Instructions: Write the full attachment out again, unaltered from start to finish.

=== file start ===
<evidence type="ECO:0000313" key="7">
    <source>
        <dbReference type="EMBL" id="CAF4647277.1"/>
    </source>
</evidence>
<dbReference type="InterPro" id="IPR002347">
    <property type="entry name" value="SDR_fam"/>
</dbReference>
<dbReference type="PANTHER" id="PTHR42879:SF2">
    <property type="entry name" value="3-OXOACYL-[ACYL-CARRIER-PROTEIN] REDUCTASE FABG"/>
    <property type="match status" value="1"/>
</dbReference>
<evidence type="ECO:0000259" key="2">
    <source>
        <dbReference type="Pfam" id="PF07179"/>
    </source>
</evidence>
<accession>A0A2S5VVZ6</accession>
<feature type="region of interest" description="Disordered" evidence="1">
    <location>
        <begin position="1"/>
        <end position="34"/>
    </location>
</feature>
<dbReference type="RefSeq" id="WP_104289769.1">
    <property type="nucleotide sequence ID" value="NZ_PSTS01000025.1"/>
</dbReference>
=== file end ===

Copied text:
<evidence type="ECO:0000313" key="7">
    <source>
        <dbReference type="EMBL" id="CAF4647277.1"/>
    </source>
</evidence>
<dbReference type="InterPro" id="IPR002347">
    <property type="entry name" value="SDR_fam"/>
</dbReference>
<dbReference type="PANTHER" id="PTHR42879:SF2">
    <property type="entry name" value="3-OXOACYL-[ACYL-CARRIER-PROTEIN] REDUCTASE FABG"/>
    <property type="match status" value="1"/>
</dbReference>
<evidence type="ECO:0000259" key="2">
    <source>
        <dbReference type="Pfam" id="PF07179"/>
    </source>
</evidence>
<accession>A0A2S5VVZ6</accession>
<feature type="region of interest" description="Disordered" evidence="1">
    <location>
        <begin position="1"/>
        <end position="34"/>
    </location>
</feature>
<dbReference type="RefSeq" id="WP_104289769.1">
    <property type="nucleotide sequence ID" value="NZ_PSTS01000025.1"/>
</dbReference>